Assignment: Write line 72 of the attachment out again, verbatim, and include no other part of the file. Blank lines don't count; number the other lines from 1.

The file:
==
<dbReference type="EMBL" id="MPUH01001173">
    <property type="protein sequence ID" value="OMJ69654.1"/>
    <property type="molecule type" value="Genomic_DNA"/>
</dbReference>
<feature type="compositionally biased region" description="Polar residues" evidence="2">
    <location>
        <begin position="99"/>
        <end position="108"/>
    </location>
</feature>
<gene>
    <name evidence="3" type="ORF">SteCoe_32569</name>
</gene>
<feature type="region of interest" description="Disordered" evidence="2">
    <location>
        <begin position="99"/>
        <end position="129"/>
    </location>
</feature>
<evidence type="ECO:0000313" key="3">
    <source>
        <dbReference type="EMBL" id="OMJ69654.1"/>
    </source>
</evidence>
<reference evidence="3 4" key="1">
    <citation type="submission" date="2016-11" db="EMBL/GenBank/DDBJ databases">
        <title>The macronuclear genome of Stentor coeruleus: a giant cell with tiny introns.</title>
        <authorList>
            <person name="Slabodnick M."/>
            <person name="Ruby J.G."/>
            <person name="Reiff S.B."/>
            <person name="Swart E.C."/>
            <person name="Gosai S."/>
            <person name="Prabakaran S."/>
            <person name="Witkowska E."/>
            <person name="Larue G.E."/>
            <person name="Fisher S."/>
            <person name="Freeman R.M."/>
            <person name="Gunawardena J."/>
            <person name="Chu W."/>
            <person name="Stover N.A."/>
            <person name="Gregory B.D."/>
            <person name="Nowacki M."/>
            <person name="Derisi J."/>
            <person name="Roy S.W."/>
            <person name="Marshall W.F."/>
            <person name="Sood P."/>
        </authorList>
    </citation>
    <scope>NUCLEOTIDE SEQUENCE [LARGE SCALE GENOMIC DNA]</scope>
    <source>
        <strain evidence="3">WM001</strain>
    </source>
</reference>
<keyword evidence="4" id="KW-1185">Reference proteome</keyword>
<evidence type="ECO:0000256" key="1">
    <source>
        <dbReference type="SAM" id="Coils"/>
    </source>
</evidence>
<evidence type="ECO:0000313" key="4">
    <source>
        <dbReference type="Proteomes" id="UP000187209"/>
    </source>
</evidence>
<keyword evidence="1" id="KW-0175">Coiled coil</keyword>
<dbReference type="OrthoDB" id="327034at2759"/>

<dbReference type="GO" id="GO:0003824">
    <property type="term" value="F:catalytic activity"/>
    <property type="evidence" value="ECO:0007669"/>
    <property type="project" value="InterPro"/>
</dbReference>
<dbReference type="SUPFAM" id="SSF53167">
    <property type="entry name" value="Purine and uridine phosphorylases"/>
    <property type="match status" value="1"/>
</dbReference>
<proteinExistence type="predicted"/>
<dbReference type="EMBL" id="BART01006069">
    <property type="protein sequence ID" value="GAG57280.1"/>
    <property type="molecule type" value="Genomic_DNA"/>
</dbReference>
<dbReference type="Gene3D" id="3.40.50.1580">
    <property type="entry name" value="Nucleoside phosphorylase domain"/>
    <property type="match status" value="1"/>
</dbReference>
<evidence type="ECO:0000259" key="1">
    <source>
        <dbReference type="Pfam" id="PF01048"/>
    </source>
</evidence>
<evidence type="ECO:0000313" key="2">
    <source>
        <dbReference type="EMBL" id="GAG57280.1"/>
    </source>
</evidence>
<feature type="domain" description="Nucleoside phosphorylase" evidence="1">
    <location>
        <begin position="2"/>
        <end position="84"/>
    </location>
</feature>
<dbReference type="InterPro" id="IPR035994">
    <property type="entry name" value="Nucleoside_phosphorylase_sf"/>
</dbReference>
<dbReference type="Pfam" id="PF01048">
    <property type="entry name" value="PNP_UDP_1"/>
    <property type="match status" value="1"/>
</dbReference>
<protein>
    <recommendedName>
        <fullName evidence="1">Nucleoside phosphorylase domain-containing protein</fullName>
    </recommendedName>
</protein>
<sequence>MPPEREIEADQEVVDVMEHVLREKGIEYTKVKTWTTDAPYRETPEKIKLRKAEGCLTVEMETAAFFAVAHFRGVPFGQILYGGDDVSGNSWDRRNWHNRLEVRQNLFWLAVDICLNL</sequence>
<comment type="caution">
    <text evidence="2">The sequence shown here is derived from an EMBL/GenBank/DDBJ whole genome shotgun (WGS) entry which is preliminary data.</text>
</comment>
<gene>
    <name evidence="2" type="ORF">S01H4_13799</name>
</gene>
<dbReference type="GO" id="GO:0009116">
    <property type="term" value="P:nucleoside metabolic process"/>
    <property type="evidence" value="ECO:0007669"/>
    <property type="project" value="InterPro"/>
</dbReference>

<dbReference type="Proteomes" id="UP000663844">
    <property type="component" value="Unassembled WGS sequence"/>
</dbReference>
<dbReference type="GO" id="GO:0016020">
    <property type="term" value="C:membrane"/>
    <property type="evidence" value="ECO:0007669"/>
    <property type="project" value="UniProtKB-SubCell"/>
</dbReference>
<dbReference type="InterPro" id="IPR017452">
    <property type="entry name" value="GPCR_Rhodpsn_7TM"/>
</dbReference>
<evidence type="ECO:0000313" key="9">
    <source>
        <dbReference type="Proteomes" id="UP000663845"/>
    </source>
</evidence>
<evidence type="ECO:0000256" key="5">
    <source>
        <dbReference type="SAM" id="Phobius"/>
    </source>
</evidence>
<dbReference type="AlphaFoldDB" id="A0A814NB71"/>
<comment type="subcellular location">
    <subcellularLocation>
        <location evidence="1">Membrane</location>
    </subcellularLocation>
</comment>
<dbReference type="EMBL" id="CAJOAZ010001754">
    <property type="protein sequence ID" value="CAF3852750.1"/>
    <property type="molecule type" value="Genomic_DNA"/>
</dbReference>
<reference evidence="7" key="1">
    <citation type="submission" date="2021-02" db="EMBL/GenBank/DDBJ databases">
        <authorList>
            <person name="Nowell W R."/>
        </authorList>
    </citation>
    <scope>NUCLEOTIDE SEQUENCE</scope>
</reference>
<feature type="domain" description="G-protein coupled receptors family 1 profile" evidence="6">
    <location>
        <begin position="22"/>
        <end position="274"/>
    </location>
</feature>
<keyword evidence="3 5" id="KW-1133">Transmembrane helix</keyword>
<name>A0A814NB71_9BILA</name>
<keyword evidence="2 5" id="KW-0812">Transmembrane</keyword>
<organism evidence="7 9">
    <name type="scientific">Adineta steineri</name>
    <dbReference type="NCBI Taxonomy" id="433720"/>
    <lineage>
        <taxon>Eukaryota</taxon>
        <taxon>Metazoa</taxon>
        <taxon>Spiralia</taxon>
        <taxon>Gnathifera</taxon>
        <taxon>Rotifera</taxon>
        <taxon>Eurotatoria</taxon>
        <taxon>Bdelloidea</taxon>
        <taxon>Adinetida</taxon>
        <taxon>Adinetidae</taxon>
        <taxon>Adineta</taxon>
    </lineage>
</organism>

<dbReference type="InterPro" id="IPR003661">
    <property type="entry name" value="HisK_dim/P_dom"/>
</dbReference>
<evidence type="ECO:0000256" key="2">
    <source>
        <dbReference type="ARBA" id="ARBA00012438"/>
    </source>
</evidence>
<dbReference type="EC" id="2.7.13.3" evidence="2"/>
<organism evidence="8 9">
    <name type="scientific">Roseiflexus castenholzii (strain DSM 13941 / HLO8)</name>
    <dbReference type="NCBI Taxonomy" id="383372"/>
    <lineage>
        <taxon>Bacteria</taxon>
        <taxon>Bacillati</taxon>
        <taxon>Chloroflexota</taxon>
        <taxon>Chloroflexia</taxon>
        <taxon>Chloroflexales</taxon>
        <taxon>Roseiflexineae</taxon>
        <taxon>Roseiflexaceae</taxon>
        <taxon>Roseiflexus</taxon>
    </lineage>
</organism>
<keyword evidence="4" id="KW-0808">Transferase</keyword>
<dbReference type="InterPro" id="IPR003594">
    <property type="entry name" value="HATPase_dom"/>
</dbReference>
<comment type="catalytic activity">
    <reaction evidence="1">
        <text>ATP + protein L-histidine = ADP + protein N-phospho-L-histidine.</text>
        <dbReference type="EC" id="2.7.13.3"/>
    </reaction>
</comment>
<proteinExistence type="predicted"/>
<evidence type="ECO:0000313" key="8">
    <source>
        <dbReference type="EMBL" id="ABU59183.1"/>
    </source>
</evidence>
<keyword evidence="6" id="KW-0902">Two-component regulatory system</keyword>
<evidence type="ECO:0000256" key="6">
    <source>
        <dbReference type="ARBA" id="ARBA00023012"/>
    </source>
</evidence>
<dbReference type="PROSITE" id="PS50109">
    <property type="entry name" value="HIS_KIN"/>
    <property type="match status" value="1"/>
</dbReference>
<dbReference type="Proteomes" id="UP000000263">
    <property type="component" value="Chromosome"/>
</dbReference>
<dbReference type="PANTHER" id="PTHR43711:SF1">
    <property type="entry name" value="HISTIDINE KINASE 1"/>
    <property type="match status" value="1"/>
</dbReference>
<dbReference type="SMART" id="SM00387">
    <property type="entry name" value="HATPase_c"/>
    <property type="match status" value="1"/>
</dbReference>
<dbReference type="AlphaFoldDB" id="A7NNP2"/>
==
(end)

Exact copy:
</dbReference>